Ram Krishna Mukherjee has referred to three classes in agrarian structure: landholders and supervisory farmers, self-sufficient peasantry and share croppers and agricultural labourers.

The classification that has been more popular among the students of agrarian structure and change in India is the division of the agrarian population given by D.N. Dhanagare into five classes :

  1. Big landlords
  2. Big Farmers
  3. Middle Farmers
  4. Small and Marginal Farmers
  5. Landless Labourers.

At the top are the big landlords who still exist in some parts of the country. They own very large holdings, in some cases even more than one hundred acres. However, unlike the old landlords, they do not always give away their lands to tenants and sharecroppers.Some of them organize their farms like modern industry employing a manager and wage labourers and producing for the market Over the years their proportion in the total population of cultivators has came down significantly. Their presence is now more in the backward regions of the country.

  1. After big landlords come the big farmers. The size of their land holdings varies from 15 acres to 50 acres or in some regions even more. They generally supervise their farms personally and work with wage labour. Agricultural operations in their farms are carried out with the help of farm machines and they use modern farm inputs, such as, chemical fertilizers and hybrid seeds. They invariably belong to the local dominant castes and command a considerable degree of influence over the local power structure, both at the village level as well as at the state level While the big farmers are more visible in the agriculturally developed regions of the country.
  2. The next category is that of the middle farmers who own relatively smaller holdings (between 5 acres to 10 or 15 acres). Socially, like the big farmers, they too mostly come from the local dominant caste groups. However, unlike the big farmers, they carry out most of the work on farms with their own labour and the labour of their families. They employ wage labour generally at the time of peak seasons, like harvesting and sowing of the crops. Over the years, this category of cultivators has also begun using modern inputs, such as, chemical fertilizers and hybrid seeds. Proportionately, they constitute the largest segment among the cultivators.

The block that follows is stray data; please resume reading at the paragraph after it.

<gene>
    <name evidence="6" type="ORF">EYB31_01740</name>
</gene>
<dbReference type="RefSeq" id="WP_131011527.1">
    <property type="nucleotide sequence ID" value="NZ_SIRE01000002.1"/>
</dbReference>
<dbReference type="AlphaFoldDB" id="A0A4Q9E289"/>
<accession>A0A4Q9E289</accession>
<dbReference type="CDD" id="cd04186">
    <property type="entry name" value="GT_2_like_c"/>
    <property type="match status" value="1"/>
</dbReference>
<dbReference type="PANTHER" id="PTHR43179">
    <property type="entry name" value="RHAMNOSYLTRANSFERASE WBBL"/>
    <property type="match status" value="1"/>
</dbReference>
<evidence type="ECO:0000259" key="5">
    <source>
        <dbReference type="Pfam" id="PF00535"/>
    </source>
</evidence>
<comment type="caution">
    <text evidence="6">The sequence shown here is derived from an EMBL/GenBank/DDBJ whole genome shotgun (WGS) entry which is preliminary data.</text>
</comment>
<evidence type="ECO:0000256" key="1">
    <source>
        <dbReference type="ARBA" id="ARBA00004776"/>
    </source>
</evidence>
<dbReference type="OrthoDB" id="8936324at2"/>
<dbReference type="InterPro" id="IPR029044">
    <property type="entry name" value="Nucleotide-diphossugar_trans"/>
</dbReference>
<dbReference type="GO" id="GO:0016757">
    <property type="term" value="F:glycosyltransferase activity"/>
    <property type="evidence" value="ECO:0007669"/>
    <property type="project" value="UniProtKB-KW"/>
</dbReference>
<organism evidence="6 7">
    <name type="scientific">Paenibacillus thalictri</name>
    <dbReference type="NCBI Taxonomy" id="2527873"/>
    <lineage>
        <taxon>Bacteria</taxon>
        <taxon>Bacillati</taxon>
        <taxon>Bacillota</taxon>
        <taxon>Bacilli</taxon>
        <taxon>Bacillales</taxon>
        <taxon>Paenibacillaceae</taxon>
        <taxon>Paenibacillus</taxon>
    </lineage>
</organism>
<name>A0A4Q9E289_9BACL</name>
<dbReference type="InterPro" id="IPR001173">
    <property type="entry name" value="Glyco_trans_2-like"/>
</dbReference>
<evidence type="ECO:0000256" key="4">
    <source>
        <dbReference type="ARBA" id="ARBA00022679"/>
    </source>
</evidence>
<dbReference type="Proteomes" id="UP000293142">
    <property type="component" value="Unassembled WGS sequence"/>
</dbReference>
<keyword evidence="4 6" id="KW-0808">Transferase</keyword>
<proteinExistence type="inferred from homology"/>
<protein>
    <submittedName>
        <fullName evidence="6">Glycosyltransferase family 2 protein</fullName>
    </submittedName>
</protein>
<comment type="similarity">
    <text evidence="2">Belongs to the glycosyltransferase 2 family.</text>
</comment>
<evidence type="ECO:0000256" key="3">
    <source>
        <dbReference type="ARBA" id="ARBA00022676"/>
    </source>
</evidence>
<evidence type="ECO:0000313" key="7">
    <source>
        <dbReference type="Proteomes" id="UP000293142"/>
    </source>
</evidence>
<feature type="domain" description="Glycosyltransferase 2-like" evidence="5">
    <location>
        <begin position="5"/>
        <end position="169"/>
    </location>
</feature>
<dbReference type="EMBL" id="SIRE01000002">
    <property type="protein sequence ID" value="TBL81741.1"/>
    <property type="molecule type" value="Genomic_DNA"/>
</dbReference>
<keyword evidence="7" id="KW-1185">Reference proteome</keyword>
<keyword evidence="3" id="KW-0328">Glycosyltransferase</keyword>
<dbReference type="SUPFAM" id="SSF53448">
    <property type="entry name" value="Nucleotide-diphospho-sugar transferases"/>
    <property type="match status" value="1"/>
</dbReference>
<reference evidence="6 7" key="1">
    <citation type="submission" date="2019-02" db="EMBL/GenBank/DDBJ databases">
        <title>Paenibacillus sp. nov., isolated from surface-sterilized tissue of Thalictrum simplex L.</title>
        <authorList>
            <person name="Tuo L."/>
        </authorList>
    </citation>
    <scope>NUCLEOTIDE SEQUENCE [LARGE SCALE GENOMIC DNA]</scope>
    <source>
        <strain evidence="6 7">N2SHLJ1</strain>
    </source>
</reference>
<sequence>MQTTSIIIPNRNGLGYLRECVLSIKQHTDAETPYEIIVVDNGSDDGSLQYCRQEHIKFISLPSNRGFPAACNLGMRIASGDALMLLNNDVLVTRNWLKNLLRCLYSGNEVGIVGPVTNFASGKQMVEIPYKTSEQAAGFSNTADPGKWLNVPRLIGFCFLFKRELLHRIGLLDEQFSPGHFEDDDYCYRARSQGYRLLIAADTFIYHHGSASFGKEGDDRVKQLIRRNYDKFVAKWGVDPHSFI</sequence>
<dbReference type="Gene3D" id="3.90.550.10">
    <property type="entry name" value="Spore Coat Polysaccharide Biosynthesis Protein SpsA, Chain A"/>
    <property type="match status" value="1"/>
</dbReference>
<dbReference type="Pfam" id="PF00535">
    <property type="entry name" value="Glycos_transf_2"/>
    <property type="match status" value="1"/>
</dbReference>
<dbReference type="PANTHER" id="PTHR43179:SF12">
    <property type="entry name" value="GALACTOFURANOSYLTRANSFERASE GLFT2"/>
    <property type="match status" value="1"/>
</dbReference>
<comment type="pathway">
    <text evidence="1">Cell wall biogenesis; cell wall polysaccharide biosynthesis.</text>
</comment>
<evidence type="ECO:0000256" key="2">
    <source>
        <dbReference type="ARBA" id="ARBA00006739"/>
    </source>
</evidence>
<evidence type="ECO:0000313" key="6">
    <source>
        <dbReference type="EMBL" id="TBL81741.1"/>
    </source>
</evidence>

3. The small and marginal farmers are the fourth class of cultivators in India. Their holding size is small (less than five acres and in some cases even less than one acre.). They carry out almost all the farm operations with their own labour and rarely employ others to work on their farms. In order to add their meager earning from cultivation, some of them work as farm labourers with other cultivators. Over the years, they have also come to use modern farm inputs and begun to produce cash crop that grown for sale in the market They are among the most indebted category of population in the India countryside. As the families grow and holding get further divided, their number has been increasing in most part of India.
  4. The last category of the agrarian population is that of the landless labourers. A large majority of them belong to the ex-untouchable or the dalit caste groups. Most of them own no cultivable land of their own. Their proportion in the total agricultural population varies from state to state. While in the states like Punjab and Haryana they constitute 20 to 30 per cent of the rural workforce, in some states, like Andhra Pradesh, their number is as high as fifty per cent They are among the poorest of the poor in rural India. They not only live in miserable conditions with poor housing and insecure of income, many of them also have to borrow money from big cultivators and in return they have to mortgage their labour power to them. Though the older type of bondage is no more a popular practice, the dependence of landless labourers on the big farmers often makes them surrender their freedom, not only of choosing employer, but invariably of choosing their political representatives.


From the above studies it can be concluded that agrarian class structure in India has emerged out of multidimensional forces and their bearings in space and time.